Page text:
Hydraulic Fracturing and Safe Drinking Water Act Issues
This report reviews past and proposed treatment of hydraulic fracturing under the Safe Water Drinking Act, the principal federal statute for regulating the underground injection of fluids to protect groundwater sources of drinking water. It reviews current provisions for regulating underground injection activities, and discusses some possible implications of, and issues associated with, enactment of legislation authorizing the Environmental Protection Agency to regulate hydraulic fracturing under this statute. digital.library.unt.edu/ark:/67531/metadc97999/
Water Quality Issues in the 112th Congress: Oversight and Implementation
This report discusses water quality legislation. A number of Clean Water Act issues have been the subject of congressional oversight and legislation, including the environmental and economic impacts of Chesapeake Bay restoration efforts, federal promulgation of water quality standards in Florida, regulation of surface coal mining activities in Appalachia, and other CWA regulatory actions. Congressional interest in several of these issues has been reflected in debate over policy provisions of legislation providing FY2012 appropriations for EPA (P.L. 112-74). digital.library.unt.edu/ark:/67531/metadc87165/
Water Quality Issues in the 112th Congress: Oversight and Implementation
This report discusses water quality legislation. A number of Clean Water Act issues have been the subject of congressional oversight and legislation, including the environmental and economic impacts of Chesapeake Bay restoration efforts, federal promulgation of water quality standards in Florida, regulation of surface coal mining activities in Appalachia, and other CWA regulatory actions. Congressional interest in several of these issues has been reflected in debate over policy provisions of legislation providing FY2012 appropriations for EPA (P.L. 112-74). digital.library.unt.edu/ark:/67531/metadc87164/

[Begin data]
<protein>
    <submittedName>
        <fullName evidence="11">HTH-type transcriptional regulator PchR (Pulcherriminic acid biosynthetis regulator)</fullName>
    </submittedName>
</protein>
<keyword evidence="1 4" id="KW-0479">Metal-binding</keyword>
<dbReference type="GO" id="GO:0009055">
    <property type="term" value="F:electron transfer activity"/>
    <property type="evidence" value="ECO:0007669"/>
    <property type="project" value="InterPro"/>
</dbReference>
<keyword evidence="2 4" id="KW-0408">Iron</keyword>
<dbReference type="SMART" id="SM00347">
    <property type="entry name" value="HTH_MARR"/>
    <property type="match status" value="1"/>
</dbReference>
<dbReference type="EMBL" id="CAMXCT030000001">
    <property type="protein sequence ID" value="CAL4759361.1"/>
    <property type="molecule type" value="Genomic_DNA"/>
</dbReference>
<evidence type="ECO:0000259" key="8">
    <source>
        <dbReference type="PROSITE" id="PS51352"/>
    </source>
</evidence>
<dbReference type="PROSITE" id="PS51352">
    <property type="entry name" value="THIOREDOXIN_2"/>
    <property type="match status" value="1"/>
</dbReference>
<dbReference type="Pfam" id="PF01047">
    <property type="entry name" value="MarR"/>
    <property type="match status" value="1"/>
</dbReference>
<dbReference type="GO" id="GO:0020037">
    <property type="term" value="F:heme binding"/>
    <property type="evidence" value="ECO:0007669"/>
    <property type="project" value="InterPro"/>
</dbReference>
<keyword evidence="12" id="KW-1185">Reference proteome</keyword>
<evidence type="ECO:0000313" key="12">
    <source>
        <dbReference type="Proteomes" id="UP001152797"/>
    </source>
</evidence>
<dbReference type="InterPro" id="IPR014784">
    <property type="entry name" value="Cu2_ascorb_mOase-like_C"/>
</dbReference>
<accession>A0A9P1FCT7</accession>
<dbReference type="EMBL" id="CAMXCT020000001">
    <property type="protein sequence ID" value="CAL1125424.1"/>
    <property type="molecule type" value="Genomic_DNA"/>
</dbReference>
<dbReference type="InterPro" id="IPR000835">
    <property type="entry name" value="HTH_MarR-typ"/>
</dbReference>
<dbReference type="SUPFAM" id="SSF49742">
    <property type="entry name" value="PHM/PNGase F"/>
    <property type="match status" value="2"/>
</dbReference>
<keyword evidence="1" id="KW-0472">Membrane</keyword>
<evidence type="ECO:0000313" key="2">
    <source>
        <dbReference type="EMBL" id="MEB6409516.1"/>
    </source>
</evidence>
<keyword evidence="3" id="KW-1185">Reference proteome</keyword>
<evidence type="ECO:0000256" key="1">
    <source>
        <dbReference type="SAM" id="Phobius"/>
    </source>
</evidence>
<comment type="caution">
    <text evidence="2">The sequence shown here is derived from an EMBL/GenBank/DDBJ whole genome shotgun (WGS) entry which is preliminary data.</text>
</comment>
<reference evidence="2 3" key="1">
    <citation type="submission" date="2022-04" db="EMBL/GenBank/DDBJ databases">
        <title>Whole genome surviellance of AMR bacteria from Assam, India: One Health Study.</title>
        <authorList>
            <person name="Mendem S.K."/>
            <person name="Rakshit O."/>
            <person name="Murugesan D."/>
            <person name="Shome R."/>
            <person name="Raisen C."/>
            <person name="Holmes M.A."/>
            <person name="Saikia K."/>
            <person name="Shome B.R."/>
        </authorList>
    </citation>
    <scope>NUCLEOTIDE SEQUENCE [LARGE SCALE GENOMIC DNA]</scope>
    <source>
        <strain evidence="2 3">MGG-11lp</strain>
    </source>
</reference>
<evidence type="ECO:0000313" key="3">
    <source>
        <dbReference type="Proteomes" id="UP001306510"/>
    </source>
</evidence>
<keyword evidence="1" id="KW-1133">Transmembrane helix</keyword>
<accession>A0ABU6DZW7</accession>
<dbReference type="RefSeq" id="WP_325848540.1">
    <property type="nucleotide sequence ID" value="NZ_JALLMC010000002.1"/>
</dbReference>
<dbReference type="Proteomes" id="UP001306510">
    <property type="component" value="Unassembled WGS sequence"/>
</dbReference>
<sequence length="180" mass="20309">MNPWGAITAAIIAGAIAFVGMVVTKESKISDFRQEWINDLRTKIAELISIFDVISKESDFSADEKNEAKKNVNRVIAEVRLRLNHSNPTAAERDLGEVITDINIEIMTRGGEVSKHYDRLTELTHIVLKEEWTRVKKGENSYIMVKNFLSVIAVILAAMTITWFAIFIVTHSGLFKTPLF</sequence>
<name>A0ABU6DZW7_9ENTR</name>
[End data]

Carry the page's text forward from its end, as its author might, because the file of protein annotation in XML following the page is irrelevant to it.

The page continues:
Water Quality Issues in the 112th Congress: Oversight and Implementation
Much progress has been made in achieving the ambitious goals that Congress established more than 35 years ago in the Clean Water Act (CWA) to restore and maintain the chemical, physical, and biological integrity of the nation's waters. However, long-standing problems persist, and new problems have emerged. Water quality problems are diverse, ranging from pollution runoff from farms and ranches, city streets, and other diffuse or "nonpoint" sources, to toxic substances discharged from factories and sewage treatment plants. digital.library.unt.edu/ark:/67531/metadc85389/
Clean Water Act and Pollutant Total Maximum Daily Loads (TMDLs)
This report discusses the total maximum daily load (TMDL) program which regulates pollutants to ensure that water quality standards can be attained; section 303(d) of the Clean Water Act requires states to identify waters that are impaired by pollution, even after application of pollution controls. The report focuses on new challenges facing the TMDL program, including more complex TMDLs, larger scale impairments, and nonpoint sources. digital.library.unt.edu/ark:/67531/metadc122259/